• No evidence of residual tumor on pituitary MRI
 
 
 
 
 
 
 
 
 
 
 
 
 
 
 
 
 
 
 
 
 
 
 
 
 
 
 
 
 
 
 
 
 
 
 
 
 
 
 
 
 
 
 
Yes
 
No
 
 
 
 
 
 
 
 
 
 
 
 
 
 
 
 
 
 
 
 
 
 
 
 
 
 
 
 
 
 
 
 
 
 
 
 
 
 
 
 
Remission
❑ Monitor with annual IGF-1
 
Is there residual tumor that appears resectable and readily accessible (eg, not invading the cavernous sinus)?
 
 
 
 
 
 
 
 
 
 
 
 
 
 
 
 
 
 
 
 
 
 
 
 
 
 
 
 
 
 
 
 
 
 
 
 
 
 
 
Perform MRI for clinical or biochemical evidence of recurrence
 
Medical therapy

Somatostatin analogs:

  • Preferred regimen (1): Octreotide 50 mcg q8hr subcutaneous as initial dose and 100 mcg q8hr as effective dose.
  • Preferred regimen (2): Lanreotide 90 mg q4week for 3 months every 4 weeks subcutaneous.
  • Preferred regimen (3): Pasireotide 40 mg q4wk intramuscular.

Dopamine agonists:

  • Preferred regimen (1): Cabergoline 0.25 mg 2x/week orally.
  • Preferred regimen (2): Bromocriptine 1.25-2.5 mg qDay orally.

GH receptor antagonist:

 
 
 
 
 
 
 
 
 
 
 
 
 
 
 
 
 
 
 
 
 
 
 
 
 
 
 
 
 
 
 
 
 
Failure of medical therapy
 
 
 
 
 
 
 
 
 
 
 
 
 
 
 
 
 
 
 
 
 
 
 
 
 
 
 
 
 
 
 
 
 
Radiation therapy
❑ Stereotactic radiotherapy is most common method
 
 
 
 
 


This algorithm developed and modified according to Endocrine Society (ES): Clinical practice guideline on acromegaly.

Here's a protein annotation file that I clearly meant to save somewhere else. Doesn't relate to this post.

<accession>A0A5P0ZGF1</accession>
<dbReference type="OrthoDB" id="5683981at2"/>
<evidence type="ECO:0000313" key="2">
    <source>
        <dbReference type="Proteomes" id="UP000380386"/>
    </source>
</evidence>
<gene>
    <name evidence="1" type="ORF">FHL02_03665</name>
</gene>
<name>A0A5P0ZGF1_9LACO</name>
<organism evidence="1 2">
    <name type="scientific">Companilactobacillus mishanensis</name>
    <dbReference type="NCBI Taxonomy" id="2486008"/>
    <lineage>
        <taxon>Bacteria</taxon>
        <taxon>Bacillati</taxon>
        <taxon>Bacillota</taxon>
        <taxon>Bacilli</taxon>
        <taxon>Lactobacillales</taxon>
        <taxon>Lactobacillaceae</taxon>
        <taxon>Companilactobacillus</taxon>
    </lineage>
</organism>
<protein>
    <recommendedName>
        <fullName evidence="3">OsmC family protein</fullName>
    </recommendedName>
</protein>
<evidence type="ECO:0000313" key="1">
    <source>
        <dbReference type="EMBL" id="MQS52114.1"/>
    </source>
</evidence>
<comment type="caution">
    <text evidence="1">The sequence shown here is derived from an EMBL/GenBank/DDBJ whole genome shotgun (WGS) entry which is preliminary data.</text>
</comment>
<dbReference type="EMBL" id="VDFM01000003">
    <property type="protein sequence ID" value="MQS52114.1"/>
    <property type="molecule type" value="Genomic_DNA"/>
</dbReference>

Do's

  • Endocrine society clinical practice guideline recommends measuring IGF-1 in patients without acromegaly's typical manifestations, but who have several of these associated conditions: sleep apnea syndrome, type 2 diabetes mellitus, debilitating arthritis, carpal tunnel syndrome, hyperhidrosis, and hypertension.
  • Serum IGF-1 should be measured to rule out acromegaly in a patient with a pituitary mass.
  • When serum IGF-1 levels are elevated or equivocal in patients, confirmation of the diagnosis is recommended by finding a lack of GH suppression to < 1 μg/L following documented hyperglycemia during an oral glucose load.
  • Following a biochemical diagnosis of acromegaly, we recommend performing an imaging study to visualize tumor size and appearance, as well as parasellar extent. Magnetic resonance imaging (MRI) is recommended as the imaging modality of choice, followed by computed tomography (CT) scan when MRI is contraindicated or unavailable.